Some of the challenges of photographing the interior of my acquired kaleidoscopes included having to learn how to only capture the interior (and not the surrounding floor and couch), as well as learning how to avoid air bubbles, which, as it turns out, are very noticeable in some scopes cells, and not noticeable at all in others. I also had to learn how to get the entire mandala into the viewfinder.
My birthday was coming up. I had been looking forward to my birthday because it was not only accompanied by the promise of wisdom which comes with age, but with cards stuffed with birthday money. And I knew what I was going to spend said money on: a new camera.
Now is as good of a time as any to explain the two types of mirror systems the scopes in my bequeathed collection contained. Most used a two-mirror system. When you look into a two-mirror scope, the image is that of a complete circle, or mandala. When you look into a scope that uses a three-mirror system, the image is infinite. This, of course, is a very elementary description. There is alot information on the web if you want to understand the science behind the art of kaleidoscope making.
Personally, I have come to prefer the three-mirrored scopes. Well, my eye does, anyway. Mandalas are more static. Ok, that’s not entirely true. If the objects in the cell are immersed in oil, they are always moving and therefore not static. But it’s harder to create movement in a photograph with the uniformity that comes with a mandala image. Movement or not, the photo has no shortage of colour and complexities. As a photographer who’s eye is always looking for “the shot”, however, I need more visual inconsistencies to work with in order to have good composition. The most useful lesson I learned from taking photographs of two-mirror scopes is the strength negative space gives the subject. I wanted my walls to have a few mandalas on them, so I worked at it and quickly found success. With the right tools, it became very easy.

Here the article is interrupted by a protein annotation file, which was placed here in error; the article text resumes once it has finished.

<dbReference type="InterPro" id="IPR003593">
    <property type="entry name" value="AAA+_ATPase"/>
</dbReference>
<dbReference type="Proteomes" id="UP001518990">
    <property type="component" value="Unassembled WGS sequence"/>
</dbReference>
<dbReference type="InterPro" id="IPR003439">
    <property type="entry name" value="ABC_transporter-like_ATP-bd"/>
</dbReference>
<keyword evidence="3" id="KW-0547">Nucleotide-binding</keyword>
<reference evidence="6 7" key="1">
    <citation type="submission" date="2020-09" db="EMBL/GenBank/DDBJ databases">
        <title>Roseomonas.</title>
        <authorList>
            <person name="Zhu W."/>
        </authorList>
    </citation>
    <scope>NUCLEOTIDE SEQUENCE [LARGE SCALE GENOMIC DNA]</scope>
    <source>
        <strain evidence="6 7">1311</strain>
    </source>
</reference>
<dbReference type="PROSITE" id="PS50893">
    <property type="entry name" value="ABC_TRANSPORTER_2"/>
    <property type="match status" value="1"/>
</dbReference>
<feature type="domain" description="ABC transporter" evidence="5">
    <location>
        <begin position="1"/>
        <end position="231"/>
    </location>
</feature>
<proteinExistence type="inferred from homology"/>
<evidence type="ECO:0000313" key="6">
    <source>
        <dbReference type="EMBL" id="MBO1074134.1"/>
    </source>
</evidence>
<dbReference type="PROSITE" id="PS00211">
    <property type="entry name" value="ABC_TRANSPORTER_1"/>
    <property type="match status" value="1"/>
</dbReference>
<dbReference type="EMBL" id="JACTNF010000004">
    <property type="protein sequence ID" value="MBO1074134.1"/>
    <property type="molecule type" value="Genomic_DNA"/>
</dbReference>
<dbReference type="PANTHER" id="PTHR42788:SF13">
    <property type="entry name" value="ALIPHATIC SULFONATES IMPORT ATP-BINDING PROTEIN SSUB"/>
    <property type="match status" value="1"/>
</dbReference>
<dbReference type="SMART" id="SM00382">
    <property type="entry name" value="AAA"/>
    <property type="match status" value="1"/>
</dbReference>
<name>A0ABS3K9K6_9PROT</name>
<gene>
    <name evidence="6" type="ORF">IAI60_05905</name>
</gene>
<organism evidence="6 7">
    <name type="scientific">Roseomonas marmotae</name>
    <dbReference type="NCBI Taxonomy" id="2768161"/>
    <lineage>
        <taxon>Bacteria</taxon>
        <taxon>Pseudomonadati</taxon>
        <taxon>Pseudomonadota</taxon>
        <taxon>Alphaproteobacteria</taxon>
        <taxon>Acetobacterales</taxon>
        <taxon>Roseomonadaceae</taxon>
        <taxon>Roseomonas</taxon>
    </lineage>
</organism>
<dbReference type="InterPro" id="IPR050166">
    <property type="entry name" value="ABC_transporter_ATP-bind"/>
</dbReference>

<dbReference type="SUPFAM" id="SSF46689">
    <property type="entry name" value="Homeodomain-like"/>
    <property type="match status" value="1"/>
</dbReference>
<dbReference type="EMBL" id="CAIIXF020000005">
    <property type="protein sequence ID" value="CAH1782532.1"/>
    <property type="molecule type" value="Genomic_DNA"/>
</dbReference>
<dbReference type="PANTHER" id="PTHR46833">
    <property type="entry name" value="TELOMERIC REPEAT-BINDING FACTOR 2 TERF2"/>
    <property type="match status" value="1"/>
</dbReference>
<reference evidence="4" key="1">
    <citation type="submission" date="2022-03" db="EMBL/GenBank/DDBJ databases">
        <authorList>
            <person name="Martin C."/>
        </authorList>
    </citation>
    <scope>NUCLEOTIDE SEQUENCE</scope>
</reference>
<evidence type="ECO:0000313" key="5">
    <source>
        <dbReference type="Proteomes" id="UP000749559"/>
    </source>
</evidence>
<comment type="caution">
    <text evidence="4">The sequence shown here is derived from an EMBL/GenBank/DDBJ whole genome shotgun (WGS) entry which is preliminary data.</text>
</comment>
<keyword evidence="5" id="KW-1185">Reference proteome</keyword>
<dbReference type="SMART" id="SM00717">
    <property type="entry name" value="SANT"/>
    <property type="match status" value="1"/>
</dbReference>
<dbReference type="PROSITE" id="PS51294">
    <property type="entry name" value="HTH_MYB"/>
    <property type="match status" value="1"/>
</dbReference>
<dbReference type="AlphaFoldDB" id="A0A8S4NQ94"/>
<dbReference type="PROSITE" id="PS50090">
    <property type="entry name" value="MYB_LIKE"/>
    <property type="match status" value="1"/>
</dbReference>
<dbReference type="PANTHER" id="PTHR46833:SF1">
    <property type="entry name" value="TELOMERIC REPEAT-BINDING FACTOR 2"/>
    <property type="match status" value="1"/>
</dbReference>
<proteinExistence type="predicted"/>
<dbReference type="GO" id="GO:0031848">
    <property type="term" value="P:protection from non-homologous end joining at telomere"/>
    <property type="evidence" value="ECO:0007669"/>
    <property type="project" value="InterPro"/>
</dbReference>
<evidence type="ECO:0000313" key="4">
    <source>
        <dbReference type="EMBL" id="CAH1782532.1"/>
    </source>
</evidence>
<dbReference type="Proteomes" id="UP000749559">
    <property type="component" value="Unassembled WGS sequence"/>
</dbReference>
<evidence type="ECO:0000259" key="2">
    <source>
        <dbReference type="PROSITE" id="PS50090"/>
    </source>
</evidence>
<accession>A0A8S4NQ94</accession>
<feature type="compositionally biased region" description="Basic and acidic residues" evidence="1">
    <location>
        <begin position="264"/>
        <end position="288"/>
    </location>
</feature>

I made every effort to find out who made this kaleidoscope. I sent photos of the exterior to other members of the BKS, but no one could tell me. I have since given the kaleidoscope away, but it certainly did make for some exquisite photos which now adorn my living room walls.